When apps become chains.
A small note before we begin. Nothing written in this piece is financial advice. I am just nerding out some elementary napkin calculations and commenting on what I think. I would appreciate inputs on the model used if you are a fellow finance enthusiast.
My interest in finance keeps me looking for news from DeFi projects. On October 24, dYdX announced that their appchain was live. In the following days, dYdX proposed enhanced utility of the DYDX token.
What changes with the launch of the chain? The token (DYDX) gets three utilities instead of one:
Governance – DYDX is already the dYdX application's governance token. It now expands to be the governance token for the chain too.
Gas token – All the gas fees paid on the new chain will be in the DYDX token.
Security – As a POS-based chain, DYDX will be staked to secure the chain. As a result, stakers will get staking yield. The upside here compared to other staking is that even the fees accrued by the dYdX application (in USDC) will be distributed to stakers (and validators).
It is meaningful because, in the last 30 days, the dYdX exchange has generated over $6 million in fees. The figure is at $65 million YTD. The fees will be distributed to token holders. But how does this differ from an exchange like Uniswap?
Unlike most DEXs, dYdX is an order-book-based exchange. It matches order books off-chain, whereas most DEXs are automated-market-maker-based (AMM-based). A critical feature of providing liquidity to AMM pools is that the liquidity provider (LP) invariably ends up holding more inventory of the token that devalues compared to the other token in the pool.
Let me explain.
AMMs are typically based on the A*B = constant model, meaning the product of values (price times quantity) of the two tokens in a pool remains constant.
Say an LP adds $100 worth of tokens X and Y in a pool with a total liquidity of $1000 (after the LP adds), a 10% share of the pool. Assume the price of X is $1, and Y is $5, and the LP added 50 X and 10 Y. The pool has 500 X and 100 Y.
Product of values of X and Y = ($1 * 500) * ($5 * 100) = 250000.
Each Y is worth 5 Xs.
After a few trades, assume the pool now has 1000 X and 50Y tokens. The prices are now $0.5 and $10, respectively, i.e., each Y is now worth 10 Xs. Notice the product is still ($0.5 * 1000) * ($10*50) = 250000. But the LP now has 100 X tokens (10% of 1000) and 5 Y tokens (10% of 50) with a total value of $100 instead of 50 X and 10 Y tokens (value = $125). So, the LP has lost $25 by adding liquidity to the pool.
In traditional markets, where exchanges are based on order books and derivatives markets are mature, market makers have much more flexibility around hedging. In the AMM design, hedging is constrained. As a result, providing liquidity on AMM-based exchanges is more difficult (and, thus, risky) compared to orderbook-based exchanges.
Naturally, AMM-based projects must offer more incentives to LPs. Without liquidity, there are no traders. And there are no fees or revenue without traders. So, exchanges end up sharing a significant chunk of fees with LPs.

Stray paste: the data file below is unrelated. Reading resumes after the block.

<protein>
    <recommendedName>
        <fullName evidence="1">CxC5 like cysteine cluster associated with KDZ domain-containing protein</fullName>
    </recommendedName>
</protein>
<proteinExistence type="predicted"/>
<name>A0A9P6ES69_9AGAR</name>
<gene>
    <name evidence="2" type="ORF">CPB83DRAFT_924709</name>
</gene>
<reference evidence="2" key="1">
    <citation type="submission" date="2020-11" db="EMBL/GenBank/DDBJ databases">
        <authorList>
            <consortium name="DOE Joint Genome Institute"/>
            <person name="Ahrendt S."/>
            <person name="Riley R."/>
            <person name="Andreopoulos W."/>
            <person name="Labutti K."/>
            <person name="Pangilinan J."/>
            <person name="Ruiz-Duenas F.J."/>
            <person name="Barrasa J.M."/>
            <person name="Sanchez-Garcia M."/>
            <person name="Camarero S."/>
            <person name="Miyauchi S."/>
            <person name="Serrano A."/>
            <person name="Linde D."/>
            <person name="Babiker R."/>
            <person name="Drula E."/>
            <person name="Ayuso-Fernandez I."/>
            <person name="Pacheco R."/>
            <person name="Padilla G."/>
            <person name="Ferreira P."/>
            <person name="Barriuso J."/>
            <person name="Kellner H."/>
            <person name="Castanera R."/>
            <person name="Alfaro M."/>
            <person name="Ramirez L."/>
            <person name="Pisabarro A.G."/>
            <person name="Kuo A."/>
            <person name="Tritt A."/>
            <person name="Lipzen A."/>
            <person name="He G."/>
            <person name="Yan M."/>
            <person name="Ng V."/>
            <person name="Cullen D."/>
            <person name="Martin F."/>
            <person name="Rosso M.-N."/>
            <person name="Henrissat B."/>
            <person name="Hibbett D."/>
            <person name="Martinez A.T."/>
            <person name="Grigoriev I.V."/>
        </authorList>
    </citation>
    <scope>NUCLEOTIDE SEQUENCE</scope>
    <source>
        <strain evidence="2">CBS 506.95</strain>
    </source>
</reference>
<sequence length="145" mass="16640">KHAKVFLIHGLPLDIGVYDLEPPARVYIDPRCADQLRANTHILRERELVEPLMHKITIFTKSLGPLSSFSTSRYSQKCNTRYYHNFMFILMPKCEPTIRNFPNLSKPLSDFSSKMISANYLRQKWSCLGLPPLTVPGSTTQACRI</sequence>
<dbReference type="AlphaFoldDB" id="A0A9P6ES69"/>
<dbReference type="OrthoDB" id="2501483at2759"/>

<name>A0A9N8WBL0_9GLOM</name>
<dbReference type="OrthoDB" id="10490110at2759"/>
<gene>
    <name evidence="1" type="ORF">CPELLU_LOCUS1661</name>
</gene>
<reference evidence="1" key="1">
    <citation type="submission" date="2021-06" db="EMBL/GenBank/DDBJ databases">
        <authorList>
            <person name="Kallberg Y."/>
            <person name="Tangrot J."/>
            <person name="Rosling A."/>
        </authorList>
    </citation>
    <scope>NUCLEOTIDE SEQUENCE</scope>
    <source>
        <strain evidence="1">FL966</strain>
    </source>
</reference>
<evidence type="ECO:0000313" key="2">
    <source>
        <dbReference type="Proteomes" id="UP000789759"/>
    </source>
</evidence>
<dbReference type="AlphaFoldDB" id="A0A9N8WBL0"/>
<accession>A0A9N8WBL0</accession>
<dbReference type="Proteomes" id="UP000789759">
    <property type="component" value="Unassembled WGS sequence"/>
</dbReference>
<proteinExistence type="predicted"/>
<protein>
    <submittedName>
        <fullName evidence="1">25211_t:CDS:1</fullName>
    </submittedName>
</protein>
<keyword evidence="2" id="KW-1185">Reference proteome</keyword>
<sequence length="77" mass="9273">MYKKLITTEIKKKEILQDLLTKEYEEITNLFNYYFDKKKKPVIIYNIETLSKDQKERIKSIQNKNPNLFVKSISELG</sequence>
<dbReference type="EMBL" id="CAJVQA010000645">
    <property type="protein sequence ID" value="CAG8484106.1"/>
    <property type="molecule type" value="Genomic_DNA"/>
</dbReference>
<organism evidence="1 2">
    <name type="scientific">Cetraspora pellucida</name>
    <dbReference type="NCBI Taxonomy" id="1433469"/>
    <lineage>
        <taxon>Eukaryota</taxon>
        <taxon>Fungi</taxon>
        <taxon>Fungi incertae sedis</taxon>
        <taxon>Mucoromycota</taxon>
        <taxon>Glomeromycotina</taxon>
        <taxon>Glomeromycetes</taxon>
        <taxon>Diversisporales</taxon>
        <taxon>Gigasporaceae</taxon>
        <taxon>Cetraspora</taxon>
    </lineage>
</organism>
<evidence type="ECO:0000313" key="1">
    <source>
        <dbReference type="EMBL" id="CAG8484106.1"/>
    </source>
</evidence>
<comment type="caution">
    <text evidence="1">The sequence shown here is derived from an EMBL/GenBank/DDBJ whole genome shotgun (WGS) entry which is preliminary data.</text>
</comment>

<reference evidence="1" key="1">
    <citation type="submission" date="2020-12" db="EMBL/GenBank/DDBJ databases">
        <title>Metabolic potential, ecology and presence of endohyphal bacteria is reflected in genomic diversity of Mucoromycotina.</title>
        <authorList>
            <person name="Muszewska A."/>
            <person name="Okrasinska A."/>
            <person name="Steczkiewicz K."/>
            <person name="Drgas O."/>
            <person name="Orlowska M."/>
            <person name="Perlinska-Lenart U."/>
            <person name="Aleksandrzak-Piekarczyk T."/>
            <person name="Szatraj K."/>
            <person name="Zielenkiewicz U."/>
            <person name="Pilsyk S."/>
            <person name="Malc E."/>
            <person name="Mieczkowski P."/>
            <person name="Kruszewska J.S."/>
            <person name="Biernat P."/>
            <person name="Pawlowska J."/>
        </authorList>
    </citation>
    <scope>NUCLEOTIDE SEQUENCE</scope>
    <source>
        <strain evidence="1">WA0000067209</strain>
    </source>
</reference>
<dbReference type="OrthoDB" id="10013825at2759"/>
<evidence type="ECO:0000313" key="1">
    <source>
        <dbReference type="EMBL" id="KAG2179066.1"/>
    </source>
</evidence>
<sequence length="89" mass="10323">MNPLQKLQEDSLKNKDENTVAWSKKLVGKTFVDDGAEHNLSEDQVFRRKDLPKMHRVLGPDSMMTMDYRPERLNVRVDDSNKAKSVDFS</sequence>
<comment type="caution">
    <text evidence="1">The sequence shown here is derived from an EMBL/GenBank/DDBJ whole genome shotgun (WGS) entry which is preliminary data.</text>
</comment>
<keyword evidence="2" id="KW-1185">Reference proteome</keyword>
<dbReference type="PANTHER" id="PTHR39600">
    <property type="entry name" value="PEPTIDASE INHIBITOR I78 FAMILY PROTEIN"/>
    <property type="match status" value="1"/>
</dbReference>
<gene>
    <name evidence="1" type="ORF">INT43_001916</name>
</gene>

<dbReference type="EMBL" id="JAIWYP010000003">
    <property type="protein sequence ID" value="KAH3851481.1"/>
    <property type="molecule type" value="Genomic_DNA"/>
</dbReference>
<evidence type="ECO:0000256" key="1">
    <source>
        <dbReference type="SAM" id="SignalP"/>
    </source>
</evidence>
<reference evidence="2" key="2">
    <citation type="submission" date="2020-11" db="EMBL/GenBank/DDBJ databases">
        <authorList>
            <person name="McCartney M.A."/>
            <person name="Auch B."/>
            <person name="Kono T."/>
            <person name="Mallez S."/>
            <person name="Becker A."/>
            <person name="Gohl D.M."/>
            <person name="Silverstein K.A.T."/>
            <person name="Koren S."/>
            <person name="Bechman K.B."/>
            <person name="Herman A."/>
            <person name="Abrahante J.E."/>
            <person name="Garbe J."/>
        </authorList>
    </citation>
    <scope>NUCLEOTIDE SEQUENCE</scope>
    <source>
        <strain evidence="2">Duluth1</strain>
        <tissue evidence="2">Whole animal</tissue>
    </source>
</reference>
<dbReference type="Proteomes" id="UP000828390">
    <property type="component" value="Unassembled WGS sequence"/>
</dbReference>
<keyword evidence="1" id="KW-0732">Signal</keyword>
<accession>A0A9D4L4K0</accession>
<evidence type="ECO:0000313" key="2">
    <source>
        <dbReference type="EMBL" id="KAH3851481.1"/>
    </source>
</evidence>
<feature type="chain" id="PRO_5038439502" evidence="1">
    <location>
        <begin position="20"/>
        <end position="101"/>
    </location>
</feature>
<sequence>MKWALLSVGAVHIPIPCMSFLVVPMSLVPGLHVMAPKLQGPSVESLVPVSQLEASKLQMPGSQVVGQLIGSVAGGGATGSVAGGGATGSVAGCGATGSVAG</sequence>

On the other hand, since MMs on order books have more freedom to hedge their inventory, they don’t need as many incentives from the exchange. Their incentive lies in earning the spread between the bid and ask prices. For similar reasons, we saw Hubble Exchange move from AMM-based to orderbook-based designs. Often, exchanges compensate market makers via rebates to incentivise deeper liquidity.
Don’t get me wrong: I’m not saying that the order books are better than AMMs in an absolute sense. Orderbooks require active participation and an off-chain component. AMMs are fully on-chain (so they are more transparent) and are perhaps a better choice for LPs who aren’t as active as traditional market makers.
The easiest way to see how DEX peers have evolved over the years is to see how much trading volume they supported and the fees they earned. Notice how spot exchanges (like Uniswap and Pancakeswap) dominated. Read this piece if you want to read more about DeFi derivatives.
The order book design allows dYdX to share all the fees with token holders and validators. This is why $75 million annual fees earned by dYdX differ from those earned by an AMM exchange. While dYdX earns fee revenue, it also spends DYDX tokens as incentives, as almost all applications do. And how does that impact applications?
The chart below compares how much token incentives exchanges have given out compared to the revenue they earned: that is, revenue generated for every $1 spent on incentives.
Every exchange needs to incentivise liquidity in some manner. Some do it with token incentives, and others do it via sharing fees with LPs.
In the chart above, ~180% for Perpetual Protocol in 2022 suggests that for every $1 they spent on incentives, token holders received $1.8 in revenues. After the recent overhaul of Synthetix, more volume started flowing through it, and it started earning more fees. As a result, for every $1 on incentives, revenue increased from ~$0.2 in 2022 to $0.8 in 2023.
GMX has a low ratio because most of its fees are shared with LPs instead of token holders. So, for GMX to give value to its token holders, either the fees need to increase a lot, or the proportion of fees shared with token holders needs to grow.
Before delving into the valuation details, I must emphasise that all valuation models are inherently flawed. Some are more flawed than others, and this one is probably more flawed. However, I resort to this exercise because it helps me think through different projects and compare the ones belonging to the same sector using the same metrics.
Keep reading with a 7-day free trial
Subscribe to Decentralised.co to keep reading this post and get 7 days of free access to the full post archives.